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A Word or Two on Art and Technology

The words we bring to art intend, at best, to translate the perceptual realm into the linguistic, anchoring sensation through definition. But, as we all know, that often doesn’t occur. The well known essay, “International Art English” by Alix Rule and David Levine skewers that premise, as does Tom Wolfe’s The Painted Word (1975) nearly forty years earlier, and a decade before that Susan Sontag’s “Against Interpretation” resisted language’s simulacrum of art. So on, down the line. And yet, words also serve to support, promote, highlight, associate, and adore the art they describe.


I used to be fond of saying that, in art, medium is neutral—it only matters what you do with it. One can make a brilliant painting or utter junk using the same paints, and a similar claim applies to digital art. Except it doesn’t. I proposed this neutrality twenty years ago from a desire to counter the dominance of painting as a form of creative expression, and to advocate instead for a non-hierarchical openness to artists’ chosen media. 


I don’t remember the first time a digital artwork made me cry, but of the many times it has happened, I remember a few quite clearly. One of the most memorable was in 2018, when I was viewing Christiane Paul’s important historical survey at the Whitney Museum, Programmed: Rules, Codes, and Choreographies in Art, 1965–2018.


In The Age of AI: And Our Human Future, Henry A. Kissinger, Eric Schmidt, and Daniel Huttenlocher opined that AI is shepherding a world where decisions are made by humans, by machines, or through an “unfamiliar but also unprecedented” collaboration between them. As co-authors ourselves, we know firsthand that it can be difficult to ensure that human collaborators feel their voices are fairly represented, or that labor is shared equally. But why is creative collaboration between humans and machines (qua Artificial Intelligence) so difficult?


We need to talk about the display of works in art and technology. The presentation unconditionally impacts viewer engagement, understanding, and valuation of the artwork, and yet often audiences and reviewers don’t address that feature. Similar to other forms of contemporary art, space and context is key. Display choices for sculpture, painting, photography, or even video, exist.


When asked to consider the futures of art and technology, I find myself increasingly prone to write, instead, about my grandmother. “Instead” may be misleading, as it suggests that an autoethnographic excursus about one’s grandmother isn’t germane to discussions of futurity.


In 2021 when Mark Zuckerberg launched his multibillion-dollar initiative to develop “the metaverse,” a term and concept gleaned from Neal Stephenson’s kinetic cyberpunk classic Snow Crash, the venture capitalist Matthew Ball explained the idea as “the successor state to the mobile internet.”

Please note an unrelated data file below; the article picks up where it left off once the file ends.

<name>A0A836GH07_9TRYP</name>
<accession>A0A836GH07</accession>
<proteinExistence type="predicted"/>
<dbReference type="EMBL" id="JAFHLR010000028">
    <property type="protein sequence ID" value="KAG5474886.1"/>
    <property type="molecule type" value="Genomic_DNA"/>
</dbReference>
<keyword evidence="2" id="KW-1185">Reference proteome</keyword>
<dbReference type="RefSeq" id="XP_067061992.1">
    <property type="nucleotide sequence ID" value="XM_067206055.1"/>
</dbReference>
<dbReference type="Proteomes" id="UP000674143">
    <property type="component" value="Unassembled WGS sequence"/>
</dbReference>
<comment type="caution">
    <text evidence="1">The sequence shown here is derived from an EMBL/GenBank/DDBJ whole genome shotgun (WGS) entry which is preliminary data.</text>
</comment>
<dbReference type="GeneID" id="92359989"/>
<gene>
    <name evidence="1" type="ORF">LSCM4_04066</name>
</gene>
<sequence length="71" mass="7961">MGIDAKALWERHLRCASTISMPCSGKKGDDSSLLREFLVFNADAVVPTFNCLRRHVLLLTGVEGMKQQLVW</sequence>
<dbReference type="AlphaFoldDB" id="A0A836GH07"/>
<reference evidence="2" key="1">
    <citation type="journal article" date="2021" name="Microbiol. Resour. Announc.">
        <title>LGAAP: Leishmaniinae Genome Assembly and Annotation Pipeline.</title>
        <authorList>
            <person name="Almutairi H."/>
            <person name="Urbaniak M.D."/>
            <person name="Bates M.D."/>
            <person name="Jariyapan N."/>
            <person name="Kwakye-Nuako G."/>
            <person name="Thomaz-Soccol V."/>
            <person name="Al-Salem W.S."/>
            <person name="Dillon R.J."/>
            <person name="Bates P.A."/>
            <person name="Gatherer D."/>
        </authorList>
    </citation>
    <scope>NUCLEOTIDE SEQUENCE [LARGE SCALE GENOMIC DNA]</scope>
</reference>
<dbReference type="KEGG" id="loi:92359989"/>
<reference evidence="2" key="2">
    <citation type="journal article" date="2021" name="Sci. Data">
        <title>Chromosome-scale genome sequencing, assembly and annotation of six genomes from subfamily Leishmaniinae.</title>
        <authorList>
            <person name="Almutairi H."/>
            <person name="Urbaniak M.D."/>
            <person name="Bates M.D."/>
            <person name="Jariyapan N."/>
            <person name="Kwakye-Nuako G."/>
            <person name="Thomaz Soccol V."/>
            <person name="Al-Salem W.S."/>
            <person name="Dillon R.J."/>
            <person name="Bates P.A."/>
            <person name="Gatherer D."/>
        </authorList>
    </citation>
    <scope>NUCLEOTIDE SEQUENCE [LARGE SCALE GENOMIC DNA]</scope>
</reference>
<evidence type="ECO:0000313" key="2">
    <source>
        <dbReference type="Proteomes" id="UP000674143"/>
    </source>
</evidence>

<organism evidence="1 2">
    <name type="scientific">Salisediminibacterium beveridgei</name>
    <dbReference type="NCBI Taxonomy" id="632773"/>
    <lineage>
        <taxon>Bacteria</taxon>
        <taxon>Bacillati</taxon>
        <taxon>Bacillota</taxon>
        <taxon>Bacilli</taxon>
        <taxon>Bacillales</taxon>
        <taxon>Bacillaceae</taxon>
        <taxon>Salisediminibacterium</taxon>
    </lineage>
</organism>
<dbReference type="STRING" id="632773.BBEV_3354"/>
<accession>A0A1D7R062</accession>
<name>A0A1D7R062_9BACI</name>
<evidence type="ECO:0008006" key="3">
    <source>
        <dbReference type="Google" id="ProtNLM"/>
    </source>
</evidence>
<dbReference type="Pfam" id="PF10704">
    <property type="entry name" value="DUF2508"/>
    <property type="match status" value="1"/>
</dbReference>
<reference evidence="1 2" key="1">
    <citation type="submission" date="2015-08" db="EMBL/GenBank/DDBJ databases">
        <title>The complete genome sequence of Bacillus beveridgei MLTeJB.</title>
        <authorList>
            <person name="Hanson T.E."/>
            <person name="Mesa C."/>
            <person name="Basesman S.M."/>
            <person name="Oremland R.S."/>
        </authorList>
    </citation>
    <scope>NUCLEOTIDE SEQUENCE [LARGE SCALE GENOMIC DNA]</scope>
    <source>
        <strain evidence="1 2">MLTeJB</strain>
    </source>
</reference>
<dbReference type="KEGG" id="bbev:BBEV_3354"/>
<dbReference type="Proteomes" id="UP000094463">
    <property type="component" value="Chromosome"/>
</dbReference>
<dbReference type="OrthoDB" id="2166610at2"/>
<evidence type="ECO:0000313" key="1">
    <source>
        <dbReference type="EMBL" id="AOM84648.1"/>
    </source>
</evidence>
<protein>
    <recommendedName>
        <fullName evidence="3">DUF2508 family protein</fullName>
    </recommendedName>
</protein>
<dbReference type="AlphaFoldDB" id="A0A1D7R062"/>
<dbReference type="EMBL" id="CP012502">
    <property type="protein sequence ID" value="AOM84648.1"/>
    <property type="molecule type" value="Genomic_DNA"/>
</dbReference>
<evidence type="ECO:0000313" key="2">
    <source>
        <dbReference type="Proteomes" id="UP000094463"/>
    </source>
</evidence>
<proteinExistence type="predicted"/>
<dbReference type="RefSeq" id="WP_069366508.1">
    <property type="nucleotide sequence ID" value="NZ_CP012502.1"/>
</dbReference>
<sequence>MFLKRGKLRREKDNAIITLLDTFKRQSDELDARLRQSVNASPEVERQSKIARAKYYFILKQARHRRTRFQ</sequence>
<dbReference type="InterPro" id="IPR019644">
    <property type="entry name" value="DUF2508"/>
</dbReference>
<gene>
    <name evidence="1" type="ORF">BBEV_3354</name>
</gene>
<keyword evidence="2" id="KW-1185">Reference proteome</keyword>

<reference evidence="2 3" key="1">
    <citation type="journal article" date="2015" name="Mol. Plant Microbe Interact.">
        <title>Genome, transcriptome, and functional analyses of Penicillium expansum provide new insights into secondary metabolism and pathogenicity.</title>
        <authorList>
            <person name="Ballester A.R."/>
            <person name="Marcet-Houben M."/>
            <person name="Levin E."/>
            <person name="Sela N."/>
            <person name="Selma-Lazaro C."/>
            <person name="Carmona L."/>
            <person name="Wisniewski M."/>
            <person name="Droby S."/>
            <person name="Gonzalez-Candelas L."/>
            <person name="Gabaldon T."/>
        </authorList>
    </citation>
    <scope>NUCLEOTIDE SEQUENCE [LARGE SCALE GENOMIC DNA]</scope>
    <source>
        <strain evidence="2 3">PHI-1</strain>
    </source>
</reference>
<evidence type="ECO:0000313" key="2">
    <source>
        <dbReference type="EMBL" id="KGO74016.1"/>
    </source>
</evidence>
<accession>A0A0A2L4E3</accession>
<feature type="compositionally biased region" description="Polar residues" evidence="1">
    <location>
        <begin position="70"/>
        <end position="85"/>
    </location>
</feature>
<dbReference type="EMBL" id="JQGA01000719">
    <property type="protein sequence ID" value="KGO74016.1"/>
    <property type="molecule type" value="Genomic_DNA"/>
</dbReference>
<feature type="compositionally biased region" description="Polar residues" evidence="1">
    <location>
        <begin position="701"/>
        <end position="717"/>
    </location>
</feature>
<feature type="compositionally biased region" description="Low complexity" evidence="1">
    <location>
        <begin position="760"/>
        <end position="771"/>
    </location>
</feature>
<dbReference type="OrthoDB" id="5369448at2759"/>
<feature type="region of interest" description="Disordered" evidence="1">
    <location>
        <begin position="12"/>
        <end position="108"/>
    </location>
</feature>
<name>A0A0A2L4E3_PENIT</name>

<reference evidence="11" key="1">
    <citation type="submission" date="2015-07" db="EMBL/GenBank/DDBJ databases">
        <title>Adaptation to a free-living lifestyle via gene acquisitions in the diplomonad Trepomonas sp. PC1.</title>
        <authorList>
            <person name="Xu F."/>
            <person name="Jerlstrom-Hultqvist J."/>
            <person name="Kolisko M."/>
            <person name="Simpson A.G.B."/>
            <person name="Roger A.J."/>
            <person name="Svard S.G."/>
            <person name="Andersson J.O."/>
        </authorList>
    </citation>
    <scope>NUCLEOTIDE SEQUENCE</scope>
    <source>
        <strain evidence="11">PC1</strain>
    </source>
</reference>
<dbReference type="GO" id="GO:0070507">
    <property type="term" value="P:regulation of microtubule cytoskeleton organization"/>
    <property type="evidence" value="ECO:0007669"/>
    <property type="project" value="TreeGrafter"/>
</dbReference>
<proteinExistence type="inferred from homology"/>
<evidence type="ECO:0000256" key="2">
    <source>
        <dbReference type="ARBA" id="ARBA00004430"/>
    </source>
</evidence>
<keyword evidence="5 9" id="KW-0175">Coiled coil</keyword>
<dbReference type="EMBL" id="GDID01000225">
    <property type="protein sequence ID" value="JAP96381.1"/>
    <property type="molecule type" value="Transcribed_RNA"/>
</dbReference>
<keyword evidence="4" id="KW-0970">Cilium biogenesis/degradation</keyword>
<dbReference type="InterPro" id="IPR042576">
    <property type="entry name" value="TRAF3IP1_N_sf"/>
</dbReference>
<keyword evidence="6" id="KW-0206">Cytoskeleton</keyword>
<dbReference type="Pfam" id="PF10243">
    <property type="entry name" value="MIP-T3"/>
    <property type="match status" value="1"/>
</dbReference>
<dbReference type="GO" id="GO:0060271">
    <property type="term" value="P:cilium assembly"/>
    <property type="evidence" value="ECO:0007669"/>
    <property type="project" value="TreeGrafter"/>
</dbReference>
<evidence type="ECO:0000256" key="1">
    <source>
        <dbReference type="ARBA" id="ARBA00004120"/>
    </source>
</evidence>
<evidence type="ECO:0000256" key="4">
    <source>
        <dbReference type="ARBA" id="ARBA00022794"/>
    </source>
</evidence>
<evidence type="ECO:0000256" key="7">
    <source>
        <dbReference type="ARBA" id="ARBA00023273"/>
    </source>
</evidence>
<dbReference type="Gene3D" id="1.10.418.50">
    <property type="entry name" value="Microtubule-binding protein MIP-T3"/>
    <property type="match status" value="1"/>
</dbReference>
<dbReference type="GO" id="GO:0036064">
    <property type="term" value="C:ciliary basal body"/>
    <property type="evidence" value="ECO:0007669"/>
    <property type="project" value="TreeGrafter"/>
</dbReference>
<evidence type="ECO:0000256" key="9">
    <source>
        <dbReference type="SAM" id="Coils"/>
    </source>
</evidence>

As virtual landscapes and experiences become increasingly corporatized, artists constructing intentional realities through digital worldbuilding offer urgent alternatives for our collective imagination. Worldbuilding refers to the process of creating a new or imaginary world, both its physical environment and the social structures which will govern narrative and gameplay.


The origins of this weird word trace back to the seventeenth century, when “incubation” meant “to sit on eggs to hatch them” and was later used to name a technology that artificially stimulated hatching. Incubators became a medical innovation when Stéphane Tarnier, having been inspired by seeing one in a zoo, invented the incubator for premature babies.


In recent years DAOs have been heralded as a powerful stimulus for reshaping how value systems for interdependence and cooperation manifest themselves in arts organizing. The book Radical Friends – Decentralised Autonomous Organisations and the Arts consolidates five years of research into a toolkit for fierce thinking, as well as for new forms of radical care and connectivity that move beyond the established systems of centralized control in the art industry and wider financial networks.


In approaching this distributed symposium I sought a term that would be as politically and socially complicated as the field we are trying to define. In doing so, and likely against my better judgement, I landed on “public.”


We work in art museums IRL. We work in crypto, commissioning artists to create art on the blockchain and inventing on-chain protocols that authenticate and protect their creations. Through these contexts, we have witnessed the misapplication and exploitation of the term "community" in both spheres and believe that innovative structures are essential for addressing this issue.




The Brooklyn Rail

MAY 2023

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